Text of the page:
Bacalar (Mexico), Dec 8 (EFE).- The Mayan Train, the flagship project of Mexican President Andrés Manuel López Obrador, has put local communities in the southeast of the country in a dilemma. While recognizing the development it would bring to the region, they have to live with its negative consequences, such as “touristification” and the consequent displacement.
In the city of Bacalar, in the state of Quintana Roo, known for its beautiful multicolored lagoon, section 6 of the Mayan Train is being built, which will be almost 256 kilometers long and will connect the city with Tulum, in the Mexican Caribbean.
“This is a project that was presented as a project of social justice, that is, where justice will be done to the communities and the communities will be able to take advantage of the benefits of development, but that comes at a cost,” María Luisa Villarreal, a community advisor and resident of Bacalar, told EFE during a recent tour of the area.
This cost, says Aracely Domínguez, president of Mayab Ecologist Group (Gema), implies changes in the way communities live, as well as a lack of transparency in the signing of agreements, the occupation of land and the failure of the authorities to pay a fair price for expropriations.
The Mayan Train includes more than 1,500 kilometers of railroad to transport cargo, tourists, and residents in the five southeastern states of the country: Campeche, Chiapas, Quintana Roo, Tabasco, and Yucatán.
“Most of the communities do not want this type of development, they do not want more hotels, shopping centers, or subdivisions in their areas. More than 2,700 hectares have been expropriated, mostly from communal land, or ejidos. In some cases, there are complaints that they have not been paid, they have not been given enough or they have not complied with what they had promised,” Dominguez warned.
For López Obrador, however, the Mayan Train, which is expected to be partially inaugurated on December 15, is a project that will bring prosperity to one of the most historically forgotten areas: southeast Mexico.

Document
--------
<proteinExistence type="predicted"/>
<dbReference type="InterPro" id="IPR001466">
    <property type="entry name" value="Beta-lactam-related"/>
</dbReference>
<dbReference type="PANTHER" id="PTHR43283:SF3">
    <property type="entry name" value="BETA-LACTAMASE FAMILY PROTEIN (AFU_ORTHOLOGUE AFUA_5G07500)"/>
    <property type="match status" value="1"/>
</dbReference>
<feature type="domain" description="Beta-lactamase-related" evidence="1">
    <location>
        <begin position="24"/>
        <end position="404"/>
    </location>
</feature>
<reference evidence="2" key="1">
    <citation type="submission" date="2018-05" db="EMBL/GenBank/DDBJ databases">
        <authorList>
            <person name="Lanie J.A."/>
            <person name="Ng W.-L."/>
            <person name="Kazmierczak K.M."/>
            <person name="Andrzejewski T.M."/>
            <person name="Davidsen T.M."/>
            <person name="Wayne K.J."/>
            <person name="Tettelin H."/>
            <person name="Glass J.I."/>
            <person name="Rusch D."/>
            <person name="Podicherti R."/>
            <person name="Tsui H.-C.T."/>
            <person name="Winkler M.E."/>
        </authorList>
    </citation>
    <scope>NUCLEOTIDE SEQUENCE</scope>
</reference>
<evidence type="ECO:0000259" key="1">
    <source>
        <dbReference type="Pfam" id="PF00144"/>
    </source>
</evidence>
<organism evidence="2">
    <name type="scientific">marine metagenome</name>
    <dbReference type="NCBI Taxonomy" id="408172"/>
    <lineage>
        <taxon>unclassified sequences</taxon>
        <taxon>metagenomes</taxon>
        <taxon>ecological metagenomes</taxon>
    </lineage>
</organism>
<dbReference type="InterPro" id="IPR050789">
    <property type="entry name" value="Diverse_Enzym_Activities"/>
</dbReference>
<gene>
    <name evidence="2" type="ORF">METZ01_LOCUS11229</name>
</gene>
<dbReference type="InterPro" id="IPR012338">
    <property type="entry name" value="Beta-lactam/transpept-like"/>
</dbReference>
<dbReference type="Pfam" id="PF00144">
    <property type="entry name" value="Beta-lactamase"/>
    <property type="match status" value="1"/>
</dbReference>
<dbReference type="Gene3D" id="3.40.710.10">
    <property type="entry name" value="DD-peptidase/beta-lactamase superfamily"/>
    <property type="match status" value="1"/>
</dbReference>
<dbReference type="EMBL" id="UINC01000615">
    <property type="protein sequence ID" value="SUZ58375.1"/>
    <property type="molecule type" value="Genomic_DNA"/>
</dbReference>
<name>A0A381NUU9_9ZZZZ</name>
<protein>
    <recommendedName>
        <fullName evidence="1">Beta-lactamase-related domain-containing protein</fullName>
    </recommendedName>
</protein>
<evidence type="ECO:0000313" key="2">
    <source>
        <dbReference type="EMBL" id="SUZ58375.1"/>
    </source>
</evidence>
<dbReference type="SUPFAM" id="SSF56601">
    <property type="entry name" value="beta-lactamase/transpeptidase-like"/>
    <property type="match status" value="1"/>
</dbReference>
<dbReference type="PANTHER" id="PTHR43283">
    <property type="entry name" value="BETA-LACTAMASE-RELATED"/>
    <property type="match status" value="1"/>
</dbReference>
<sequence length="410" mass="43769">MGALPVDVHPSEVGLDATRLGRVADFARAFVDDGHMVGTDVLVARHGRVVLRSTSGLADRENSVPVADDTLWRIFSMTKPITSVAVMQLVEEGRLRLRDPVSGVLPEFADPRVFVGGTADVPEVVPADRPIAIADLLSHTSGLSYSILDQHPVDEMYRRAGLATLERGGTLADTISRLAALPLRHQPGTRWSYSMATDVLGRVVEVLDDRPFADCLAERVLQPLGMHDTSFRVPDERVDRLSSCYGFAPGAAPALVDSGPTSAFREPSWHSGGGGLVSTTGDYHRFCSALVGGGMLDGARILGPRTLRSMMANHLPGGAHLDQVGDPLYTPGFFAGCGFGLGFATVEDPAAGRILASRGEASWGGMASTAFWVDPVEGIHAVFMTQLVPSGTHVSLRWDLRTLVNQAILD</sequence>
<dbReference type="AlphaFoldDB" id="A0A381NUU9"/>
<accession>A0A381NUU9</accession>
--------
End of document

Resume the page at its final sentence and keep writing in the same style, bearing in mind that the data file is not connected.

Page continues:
No regulations means no man’s land
More than 41,000 of the town’s inhabitants, located in a beautiful landscape, have a more complex outlook.
They recognize that in the last decade, they have seen an exponential growth in the number of visitors, but warn that the arrival of this mega-project has not only brought the promise of progress but also considerable problems.
One of the main issues is housing: most of the inhabitants have problems finding a place to live because most of the building developments are for tourists, which has caused prices to skyrocket and has made housing unaffordable for residents.
“Living in Bacalar is very expensive. For example, a room for rent in Bacalar costs what a whole house for rent costs in Chetumal (the state capital). Where are the locals going to live?” asked Villarreal.
The residents are concerned that the rush to finish work has prevented them from adequately planning the displacement of people who already had previous problems with access to health, services, and infrastructure, among others.
In addition, another negative effect has been the deforestation of some 200,000 hectares that helped to mitigate flooding. As the area is a basin, the rains that fall in neighboring parts, such as the state of Campeche, flow through here.
“We are the lower part, we are an area of connected wetlands and they are not taking that into account (in the construction of the work),” she said.
As a consequence, the inhabitants are working hard to make community ordinances, because up to now Bacalar does not have regulations or urban development programs.
“As long as we do not have those instruments, it is no man’s land and it remains at the discretion of the local authorities,” Villarreal concluded.